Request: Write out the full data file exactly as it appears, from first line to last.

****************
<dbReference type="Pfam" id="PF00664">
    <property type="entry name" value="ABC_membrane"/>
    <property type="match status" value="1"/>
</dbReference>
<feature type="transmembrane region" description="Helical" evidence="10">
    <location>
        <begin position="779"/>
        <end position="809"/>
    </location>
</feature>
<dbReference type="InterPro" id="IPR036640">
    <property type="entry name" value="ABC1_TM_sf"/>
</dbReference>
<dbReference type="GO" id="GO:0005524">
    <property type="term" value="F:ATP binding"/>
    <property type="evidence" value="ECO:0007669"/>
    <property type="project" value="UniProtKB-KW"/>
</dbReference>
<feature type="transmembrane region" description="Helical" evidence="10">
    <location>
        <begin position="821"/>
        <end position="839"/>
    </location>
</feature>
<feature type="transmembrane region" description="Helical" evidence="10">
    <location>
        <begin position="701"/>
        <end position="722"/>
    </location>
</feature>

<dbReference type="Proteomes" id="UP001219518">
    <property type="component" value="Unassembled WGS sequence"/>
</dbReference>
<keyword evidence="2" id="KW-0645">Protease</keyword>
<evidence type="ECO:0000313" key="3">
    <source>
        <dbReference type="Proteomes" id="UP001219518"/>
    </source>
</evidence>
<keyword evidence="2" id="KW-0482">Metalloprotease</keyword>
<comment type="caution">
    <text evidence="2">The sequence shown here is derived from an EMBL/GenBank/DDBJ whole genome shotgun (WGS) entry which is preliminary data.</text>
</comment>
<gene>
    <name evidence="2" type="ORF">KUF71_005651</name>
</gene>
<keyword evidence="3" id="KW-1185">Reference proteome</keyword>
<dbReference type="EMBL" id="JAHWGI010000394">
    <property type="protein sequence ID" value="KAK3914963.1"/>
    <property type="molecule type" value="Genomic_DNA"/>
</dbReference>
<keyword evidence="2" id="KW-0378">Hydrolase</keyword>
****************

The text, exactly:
<dbReference type="Pfam" id="PF00664">
    <property type="entry name" value="ABC_membrane"/>
    <property type="match status" value="1"/>
</dbReference>
<feature type="transmembrane region" description="Helical" evidence="10">
    <location>
        <begin position="779"/>
        <end position="809"/>
    </location>
</feature>
<dbReference type="InterPro" id="IPR036640">
    <property type="entry name" value="ABC1_TM_sf"/>
</dbReference>
<dbReference type="GO" id="GO:0005524">
    <property type="term" value="F:ATP binding"/>
    <property type="evidence" value="ECO:0007669"/>
    <property type="project" value="UniProtKB-KW"/>
</dbReference>
<feature type="transmembrane region" description="Helical" evidence="10">
    <location>
        <begin position="821"/>
        <end position="839"/>
    </location>
</feature>
<feature type="transmembrane region" description="Helical" evidence="10">
    <location>
        <begin position="701"/>
        <end position="722"/>
    </location>
</feature>

<dbReference type="Proteomes" id="UP001219518">
    <property type="component" value="Unassembled WGS sequence"/>
</dbReference>
<keyword evidence="2" id="KW-0645">Protease</keyword>
<evidence type="ECO:0000313" key="3">
    <source>
        <dbReference type="Proteomes" id="UP001219518"/>
    </source>
</evidence>
<keyword evidence="2" id="KW-0482">Metalloprotease</keyword>
<comment type="caution">
    <text evidence="2">The sequence shown here is derived from an EMBL/GenBank/DDBJ whole genome shotgun (WGS) entry which is preliminary data.</text>
</comment>
<gene>
    <name evidence="2" type="ORF">KUF71_005651</name>
</gene>
<keyword evidence="3" id="KW-1185">Reference proteome</keyword>
<dbReference type="EMBL" id="JAHWGI010000394">
    <property type="protein sequence ID" value="KAK3914963.1"/>
    <property type="molecule type" value="Genomic_DNA"/>
</dbReference>
<keyword evidence="2" id="KW-0378">Hydrolase</keyword>